You may have seen that Chris Packham has launched a petition to stop HS2 (HS2 petition will find it on Google). The case for it is weakened as more people will continue to work from home longer-term, at least some days a week (same as for the Busway closer to home…). If you want more information about the damage to nature before you sign, see the Woodland Trust’s website.

If you are interested in green matters and the environment, send an email to moc.l1620737770iamg@1620737770ssssp1620737770uorgn1620737770eerg1620737770 to sign up for our newsletter, ask a question,  or to join in any of our meetings. Also see our Facebook page.

Helen Hale

Annual Open Meeting 7 December 2020 – report

2G3S Annual Open Meeting 7 December 2020 – by Zoom

16 people present, with 4 apologies.  Claire Lord chaired.

Review of 2020

2 Conversation Evenings in person (Natural Disasters; Eco-friendly gardening); 3 by Zoom (Cook stoves in Africa; Extinction Rebellion; Sustainable Diet).  Better attendance in person, although the Zoom meetings still averaged around 15 people.

1 Repair Café, in Great Shelford at the end of February.  Held jointly with GS Free Church who ran a Swish (high-quality clothes swap) at the same time.  Very successful with nearly 70 items seen and 12 repairers present – over 50% items repaired.

Other Events: Open Eco home; guided nature walks; fruit and veg swap; ‘The Story of Plastic’ online film show and discussion.

Campaigns: SE Busway proposals; Greater Cambridge Green Infrastructure survey.  Traffic surveys in Great Shelford.  Involvement with 4 local bids to South Cambridgeshire’s Zero Carbon grant scheme, all successful.  Major representation at MP Anthony Browne’s Zoom calls as part of The Time Is Now campaign and subsequently.

Plans for 2021

Agreed to meet every month and alternate planning meetings with events; probably all on Mondays or Thursdays.

Conversation Evenings: It was thought that we should ensure conversation evenings include what actions we can take locally in our community or as individuals, and pick events that will be attractive more widely in the community.

Agreement of themes: Water, local planning issues and possibly some of the strands in the government’s 10-point plan on climate change, eg green public transport, cycling and walking; greener buildings; protecting our natural environment.

Other events considered: cycle rides; nature walks; another Wandlebury event; virtual Repair Café (like Gardeners’ Question Time?)

Roles

Convenor: Claire Lord

Co-chairs: Sophi Berridge, Peter Fane

Treasurer: Chris Cooper

Meeting notes: Jane Chisholm, Helen Hale

Publicity: Beth Atkin (social media), Helen Hale (village magazines), Linda Whitebread (newsletter and website)

Repair Cafés: Chris Cooper, Yasmin Emerson

Greener Sawston rep: Yasmin Emerson

You can contact any of us at moc.l1620737770iamg@1620737770ssssp1620737770uorgn1620737770eerg1620737770 – say who the email is for and it will be forwarded.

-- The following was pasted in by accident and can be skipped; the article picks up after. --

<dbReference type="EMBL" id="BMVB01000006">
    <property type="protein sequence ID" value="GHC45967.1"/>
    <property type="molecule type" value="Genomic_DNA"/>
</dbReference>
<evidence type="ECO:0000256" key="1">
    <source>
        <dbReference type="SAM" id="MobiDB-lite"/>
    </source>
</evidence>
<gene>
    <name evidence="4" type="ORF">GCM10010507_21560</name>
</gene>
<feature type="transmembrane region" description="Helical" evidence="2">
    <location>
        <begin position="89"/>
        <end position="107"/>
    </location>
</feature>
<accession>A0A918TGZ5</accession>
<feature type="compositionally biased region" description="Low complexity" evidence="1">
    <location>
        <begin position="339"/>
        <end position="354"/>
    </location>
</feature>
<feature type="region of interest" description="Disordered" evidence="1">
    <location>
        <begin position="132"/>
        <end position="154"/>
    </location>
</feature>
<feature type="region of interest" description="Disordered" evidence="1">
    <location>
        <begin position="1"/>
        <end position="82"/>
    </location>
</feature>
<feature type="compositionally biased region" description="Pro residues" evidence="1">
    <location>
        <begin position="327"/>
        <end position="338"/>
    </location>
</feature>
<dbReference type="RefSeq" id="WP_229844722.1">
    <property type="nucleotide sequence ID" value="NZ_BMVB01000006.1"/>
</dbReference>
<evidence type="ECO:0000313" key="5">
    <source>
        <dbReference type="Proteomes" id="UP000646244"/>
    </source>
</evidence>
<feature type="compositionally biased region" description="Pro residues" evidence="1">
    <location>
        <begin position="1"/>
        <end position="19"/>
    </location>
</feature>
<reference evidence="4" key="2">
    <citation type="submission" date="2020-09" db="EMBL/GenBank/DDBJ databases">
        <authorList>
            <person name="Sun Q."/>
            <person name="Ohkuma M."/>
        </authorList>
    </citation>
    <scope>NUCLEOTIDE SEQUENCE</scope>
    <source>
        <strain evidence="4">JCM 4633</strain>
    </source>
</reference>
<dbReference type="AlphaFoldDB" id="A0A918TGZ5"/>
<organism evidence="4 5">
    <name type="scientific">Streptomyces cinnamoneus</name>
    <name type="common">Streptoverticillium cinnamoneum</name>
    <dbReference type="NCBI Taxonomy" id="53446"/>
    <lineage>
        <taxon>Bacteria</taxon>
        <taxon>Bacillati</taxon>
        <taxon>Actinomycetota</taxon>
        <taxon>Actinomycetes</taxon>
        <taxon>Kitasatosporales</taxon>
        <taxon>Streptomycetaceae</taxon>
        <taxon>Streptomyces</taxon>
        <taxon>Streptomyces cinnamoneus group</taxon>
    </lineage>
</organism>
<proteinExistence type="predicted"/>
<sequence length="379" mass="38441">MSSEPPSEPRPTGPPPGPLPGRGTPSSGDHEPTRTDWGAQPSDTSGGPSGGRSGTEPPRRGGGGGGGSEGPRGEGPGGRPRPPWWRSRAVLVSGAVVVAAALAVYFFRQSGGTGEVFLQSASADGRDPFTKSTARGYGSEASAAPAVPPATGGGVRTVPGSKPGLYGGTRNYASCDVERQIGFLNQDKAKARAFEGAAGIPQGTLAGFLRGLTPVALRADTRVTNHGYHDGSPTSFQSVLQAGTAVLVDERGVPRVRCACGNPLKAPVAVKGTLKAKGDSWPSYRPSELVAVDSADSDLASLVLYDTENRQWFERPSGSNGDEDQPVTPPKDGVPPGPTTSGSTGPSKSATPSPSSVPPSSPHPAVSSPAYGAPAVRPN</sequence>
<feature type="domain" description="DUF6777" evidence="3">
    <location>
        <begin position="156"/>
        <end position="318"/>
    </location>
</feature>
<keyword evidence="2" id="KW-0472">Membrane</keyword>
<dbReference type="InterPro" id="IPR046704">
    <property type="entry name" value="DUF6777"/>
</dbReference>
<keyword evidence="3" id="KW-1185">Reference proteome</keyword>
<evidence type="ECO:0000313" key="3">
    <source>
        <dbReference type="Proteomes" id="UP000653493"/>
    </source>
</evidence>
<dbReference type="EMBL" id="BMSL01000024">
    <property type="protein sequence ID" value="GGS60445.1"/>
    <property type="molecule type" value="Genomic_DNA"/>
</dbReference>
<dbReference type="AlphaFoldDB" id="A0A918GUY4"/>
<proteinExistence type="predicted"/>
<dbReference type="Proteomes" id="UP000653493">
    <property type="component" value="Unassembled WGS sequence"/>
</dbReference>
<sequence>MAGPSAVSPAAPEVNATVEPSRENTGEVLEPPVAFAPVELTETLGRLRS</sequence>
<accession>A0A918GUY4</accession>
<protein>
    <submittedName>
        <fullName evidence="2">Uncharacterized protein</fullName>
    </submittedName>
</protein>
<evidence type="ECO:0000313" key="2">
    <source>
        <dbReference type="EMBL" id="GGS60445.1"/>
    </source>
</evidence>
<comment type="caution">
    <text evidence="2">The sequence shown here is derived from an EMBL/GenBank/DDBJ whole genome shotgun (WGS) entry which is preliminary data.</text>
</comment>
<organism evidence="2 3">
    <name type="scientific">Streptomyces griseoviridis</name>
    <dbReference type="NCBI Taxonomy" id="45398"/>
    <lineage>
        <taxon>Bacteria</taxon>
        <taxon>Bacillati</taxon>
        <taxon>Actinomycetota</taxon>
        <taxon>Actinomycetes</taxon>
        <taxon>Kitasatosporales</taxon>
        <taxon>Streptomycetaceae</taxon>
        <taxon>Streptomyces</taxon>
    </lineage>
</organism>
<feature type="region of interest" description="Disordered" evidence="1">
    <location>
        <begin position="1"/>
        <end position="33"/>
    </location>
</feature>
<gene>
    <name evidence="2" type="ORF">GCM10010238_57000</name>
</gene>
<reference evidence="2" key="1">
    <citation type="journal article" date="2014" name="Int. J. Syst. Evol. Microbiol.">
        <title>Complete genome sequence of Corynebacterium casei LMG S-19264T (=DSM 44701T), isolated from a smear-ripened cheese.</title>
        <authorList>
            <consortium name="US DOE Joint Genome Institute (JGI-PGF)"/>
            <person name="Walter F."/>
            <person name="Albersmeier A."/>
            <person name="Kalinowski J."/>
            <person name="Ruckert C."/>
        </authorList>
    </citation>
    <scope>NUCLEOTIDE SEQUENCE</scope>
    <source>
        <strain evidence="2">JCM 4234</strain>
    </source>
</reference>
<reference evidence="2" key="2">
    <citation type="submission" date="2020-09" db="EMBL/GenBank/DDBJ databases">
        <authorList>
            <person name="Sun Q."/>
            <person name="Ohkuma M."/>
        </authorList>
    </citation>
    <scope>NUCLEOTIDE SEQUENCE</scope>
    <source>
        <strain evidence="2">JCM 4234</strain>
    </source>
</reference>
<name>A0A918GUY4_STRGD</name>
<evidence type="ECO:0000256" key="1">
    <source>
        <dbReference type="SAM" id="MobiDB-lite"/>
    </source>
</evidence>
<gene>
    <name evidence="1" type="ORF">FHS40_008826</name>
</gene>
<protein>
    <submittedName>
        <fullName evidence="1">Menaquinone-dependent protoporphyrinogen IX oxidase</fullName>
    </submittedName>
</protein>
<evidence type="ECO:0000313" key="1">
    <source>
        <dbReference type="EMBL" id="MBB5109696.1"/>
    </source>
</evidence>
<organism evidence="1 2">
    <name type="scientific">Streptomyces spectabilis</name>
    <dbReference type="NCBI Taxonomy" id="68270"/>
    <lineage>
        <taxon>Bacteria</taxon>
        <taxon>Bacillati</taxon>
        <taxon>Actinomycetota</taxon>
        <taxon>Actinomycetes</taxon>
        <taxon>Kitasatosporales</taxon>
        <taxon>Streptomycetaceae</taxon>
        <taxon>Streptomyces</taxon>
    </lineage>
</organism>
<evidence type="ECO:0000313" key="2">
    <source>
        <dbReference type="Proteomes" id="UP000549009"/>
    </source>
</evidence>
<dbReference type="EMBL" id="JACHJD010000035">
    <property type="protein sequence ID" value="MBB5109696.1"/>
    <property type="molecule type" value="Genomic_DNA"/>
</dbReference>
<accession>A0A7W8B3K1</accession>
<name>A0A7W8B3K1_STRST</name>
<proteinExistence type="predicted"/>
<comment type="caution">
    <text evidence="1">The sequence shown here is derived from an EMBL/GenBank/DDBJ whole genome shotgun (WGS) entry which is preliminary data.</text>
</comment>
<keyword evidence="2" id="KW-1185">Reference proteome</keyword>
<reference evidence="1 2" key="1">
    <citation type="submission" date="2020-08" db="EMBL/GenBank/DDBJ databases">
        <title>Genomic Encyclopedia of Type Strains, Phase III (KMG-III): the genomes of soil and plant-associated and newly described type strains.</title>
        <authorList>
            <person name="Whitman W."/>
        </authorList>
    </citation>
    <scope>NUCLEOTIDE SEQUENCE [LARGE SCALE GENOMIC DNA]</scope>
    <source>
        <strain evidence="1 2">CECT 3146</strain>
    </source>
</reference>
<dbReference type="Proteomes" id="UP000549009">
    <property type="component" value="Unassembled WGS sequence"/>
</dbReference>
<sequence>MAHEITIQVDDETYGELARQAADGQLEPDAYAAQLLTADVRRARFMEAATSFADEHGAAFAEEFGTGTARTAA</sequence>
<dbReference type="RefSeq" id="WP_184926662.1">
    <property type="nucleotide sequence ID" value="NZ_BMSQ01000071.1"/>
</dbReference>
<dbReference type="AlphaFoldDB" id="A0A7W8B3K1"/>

Sustainable Dietary Choices

In a talk on 23 November, Duncan Catchpole* ran through his ‘Top 10’ food sustainability considerations:

  • Try to eat less meat and dairy. Not just for animal welfare and carbon emissions: animals are fed more food than they produce for human consumption, so inefficient.  Growing animal feed is also a major cause of deforestation.
  • Minimise food waste: food waste alone causes 10% of greenhouse gases. Needing to feed the growing world population is seen as a justification for more intensive food production – but we should have enough anyway: a third of food currently produced is wasted (not just by consumers – there is systemic waste in food chains).
  • Look out for sustainable production methods: eg organic, biodynamic, permaculture – these help look after the long-term quality of our soil.
  • Healthy eating: ‘5 a Day’ still a good maxim, both for your health and resulting impact on resources such as NHS. And is your diet sustainable in 3 main ways: environmentally, socially and economically?
  • Consider food miles: energy, emissions, refrigeration costs.
  • Avoid highly processed food: commodification of food leading to lower production standards, long supply chains, reduction in nutritional value.
  • Avoid big corporates: their motive is profit, not keeping people fed and healthy. They push out small, local providers.
  • Seasonal food: eat what is available each season.
  • Sustainable Fish: 85% of global fish stocks now depleted. Look for Marine Stewardship Council (MSC) endorsement .
  • Packaging: try to buy food with minimum packaging, or where you can, refill containers. (Green Weigh just opened in Sawston; also Organic Health in Hauxton; Full Circle and Arjuna shops in Cambridge; and of course the various local organic veg box companies, including Duncan’s own: Cambridge Organic.  See below for details).

Notes

*Duncan Catchpole is the founder and owner of Cambridge Organic (formerly Cambridge Organic Food Company, or COFCO) and has over twenty years’ experience in the sustainable food and drink sector.  He is a founding committee member of Cambridge Sustainable Food and since its inception has been leading CSF’s headline project of creating a Sustainable Food Hub for Cambridge – a local network of food growers, producers, and consumers.